6. Method #6 bulk cooking. Similar to once a month cooking, bulk cooking  is when you make multiple batches of a meal and freeze the extra for the future. This works great with soup, pasta sauce, chili and the like. This is a method you can use in conjunction with other methods.  A simplified version of this is to prep meat/ veggies ahead of time and freeze them. Brown tons of ground beef and use it later for tacos, meat sauce, shepherd’s pie, etc. Cook chicken and cut it up in pieces to freeze for chicken stir fry, casseroles, salads, etc. Cut up your veggies for the week for easy snacks, and dinner sides. (many children like raw veggies with ranch dressing more than hot veggies…do your cucumber slices, green pepper strips, and mushrooms ahead of time). I do a huge amount of rice in the beginning of the week and use it throughout the week.

Also, these are the “convenience” items you will find in my kitchen to make life easier:

1. ready made spaghetti sauce (I add ground meat to it)

2. frozen chicken nuggets (for date night, lunch, etc.)

3. frozen chopped onions/ green peppers

4. mac n cheese (I love homemade, but my kids like the nasty box mixes!)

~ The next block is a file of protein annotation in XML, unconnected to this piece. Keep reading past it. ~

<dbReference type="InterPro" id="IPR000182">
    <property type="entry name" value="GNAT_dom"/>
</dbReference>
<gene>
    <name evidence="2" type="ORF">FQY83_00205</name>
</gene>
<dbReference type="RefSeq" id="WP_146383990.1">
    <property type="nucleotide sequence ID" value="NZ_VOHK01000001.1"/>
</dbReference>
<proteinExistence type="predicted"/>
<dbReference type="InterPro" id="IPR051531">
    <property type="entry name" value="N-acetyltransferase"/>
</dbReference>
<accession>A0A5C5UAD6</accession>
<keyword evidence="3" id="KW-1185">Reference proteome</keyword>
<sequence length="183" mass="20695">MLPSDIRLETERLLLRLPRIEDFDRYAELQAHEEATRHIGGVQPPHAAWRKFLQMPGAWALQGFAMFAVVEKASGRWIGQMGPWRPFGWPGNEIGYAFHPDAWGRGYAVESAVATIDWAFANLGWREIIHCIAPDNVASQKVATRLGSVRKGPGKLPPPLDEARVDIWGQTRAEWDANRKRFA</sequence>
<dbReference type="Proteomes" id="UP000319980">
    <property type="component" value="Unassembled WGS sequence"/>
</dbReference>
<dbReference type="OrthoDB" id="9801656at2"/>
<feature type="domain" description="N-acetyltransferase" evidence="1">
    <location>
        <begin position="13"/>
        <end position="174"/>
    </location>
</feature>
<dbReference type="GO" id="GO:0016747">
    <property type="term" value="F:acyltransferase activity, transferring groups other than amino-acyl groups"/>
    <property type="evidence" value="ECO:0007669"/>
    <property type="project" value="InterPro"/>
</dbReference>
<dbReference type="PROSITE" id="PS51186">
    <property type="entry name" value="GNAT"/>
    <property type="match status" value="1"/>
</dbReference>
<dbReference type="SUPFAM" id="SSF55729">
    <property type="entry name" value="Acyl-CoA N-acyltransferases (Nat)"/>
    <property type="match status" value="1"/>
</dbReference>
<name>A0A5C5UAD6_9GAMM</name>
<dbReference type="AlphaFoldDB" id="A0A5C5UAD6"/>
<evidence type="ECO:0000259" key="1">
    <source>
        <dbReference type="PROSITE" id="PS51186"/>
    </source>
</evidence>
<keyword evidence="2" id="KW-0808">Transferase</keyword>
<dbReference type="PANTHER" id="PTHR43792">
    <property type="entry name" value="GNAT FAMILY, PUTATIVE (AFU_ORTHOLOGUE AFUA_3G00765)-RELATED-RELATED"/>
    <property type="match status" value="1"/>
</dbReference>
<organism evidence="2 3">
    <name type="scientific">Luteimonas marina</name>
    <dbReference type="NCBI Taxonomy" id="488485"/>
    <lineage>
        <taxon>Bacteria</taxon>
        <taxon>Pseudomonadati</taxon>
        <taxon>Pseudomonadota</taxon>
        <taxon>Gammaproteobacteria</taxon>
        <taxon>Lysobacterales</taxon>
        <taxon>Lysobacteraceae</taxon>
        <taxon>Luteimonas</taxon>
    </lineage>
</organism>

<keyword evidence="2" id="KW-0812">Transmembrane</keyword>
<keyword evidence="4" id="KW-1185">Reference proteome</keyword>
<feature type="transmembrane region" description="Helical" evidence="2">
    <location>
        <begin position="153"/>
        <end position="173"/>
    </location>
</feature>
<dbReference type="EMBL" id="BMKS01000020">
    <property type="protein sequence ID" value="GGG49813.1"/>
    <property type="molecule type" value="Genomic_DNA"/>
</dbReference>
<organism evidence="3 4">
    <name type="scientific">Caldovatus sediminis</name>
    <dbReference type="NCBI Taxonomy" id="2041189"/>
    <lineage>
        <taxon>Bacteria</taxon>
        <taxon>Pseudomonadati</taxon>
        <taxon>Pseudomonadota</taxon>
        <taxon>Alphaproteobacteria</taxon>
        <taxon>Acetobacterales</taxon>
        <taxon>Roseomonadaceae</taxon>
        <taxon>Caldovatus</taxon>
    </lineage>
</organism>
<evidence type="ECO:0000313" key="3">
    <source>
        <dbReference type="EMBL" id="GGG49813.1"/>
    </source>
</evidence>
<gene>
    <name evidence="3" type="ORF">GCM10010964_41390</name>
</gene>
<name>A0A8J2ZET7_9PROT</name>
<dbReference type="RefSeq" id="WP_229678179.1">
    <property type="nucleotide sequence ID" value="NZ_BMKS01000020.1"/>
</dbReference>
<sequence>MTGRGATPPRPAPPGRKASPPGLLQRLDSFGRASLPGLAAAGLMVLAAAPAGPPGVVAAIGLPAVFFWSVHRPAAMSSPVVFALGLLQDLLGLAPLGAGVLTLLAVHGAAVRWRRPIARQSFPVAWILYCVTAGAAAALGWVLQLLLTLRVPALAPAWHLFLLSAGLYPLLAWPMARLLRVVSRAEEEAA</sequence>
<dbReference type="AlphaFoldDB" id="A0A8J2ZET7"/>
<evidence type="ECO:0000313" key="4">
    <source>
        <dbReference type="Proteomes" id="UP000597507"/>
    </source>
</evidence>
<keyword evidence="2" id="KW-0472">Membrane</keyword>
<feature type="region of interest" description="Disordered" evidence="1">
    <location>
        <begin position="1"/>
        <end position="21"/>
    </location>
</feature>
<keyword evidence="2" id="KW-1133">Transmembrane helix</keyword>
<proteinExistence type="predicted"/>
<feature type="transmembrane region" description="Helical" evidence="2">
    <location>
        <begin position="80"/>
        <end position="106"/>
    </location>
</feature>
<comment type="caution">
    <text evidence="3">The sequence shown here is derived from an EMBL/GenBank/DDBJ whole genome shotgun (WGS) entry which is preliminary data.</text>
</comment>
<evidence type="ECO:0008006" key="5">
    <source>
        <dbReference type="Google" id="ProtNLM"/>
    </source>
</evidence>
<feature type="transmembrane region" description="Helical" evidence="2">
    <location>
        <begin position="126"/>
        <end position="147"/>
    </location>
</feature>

5. Lipton onion soup mix/ cream of mushroom and cream of chicken soup

6. every snack the kids eat is store bought (cookies, granola bars, etc.) I simply can’t have home made snacks in the house or I will eat them. for breakfast. okay, for breakfast, lunch and dinner. One day, when I grow up…

There are plenty more depending on what’s on sale. I have said this elsewhere I think, but my husband prefers more time and energy spent on cleaning, less time and energy spent on cooking when we have to choose between the two, which is pretty much every season of motherhood so far. When you go to plan your meals, consider your husband’s preference as well. If you have a new born, PBJ’s are possibly the best meal for your family. No unnecessary guilt ladies. There are enough real sins out there worth feeling guilty over, what you made (or didn’t make) for dinner shouldn’t be one of them 🙂 .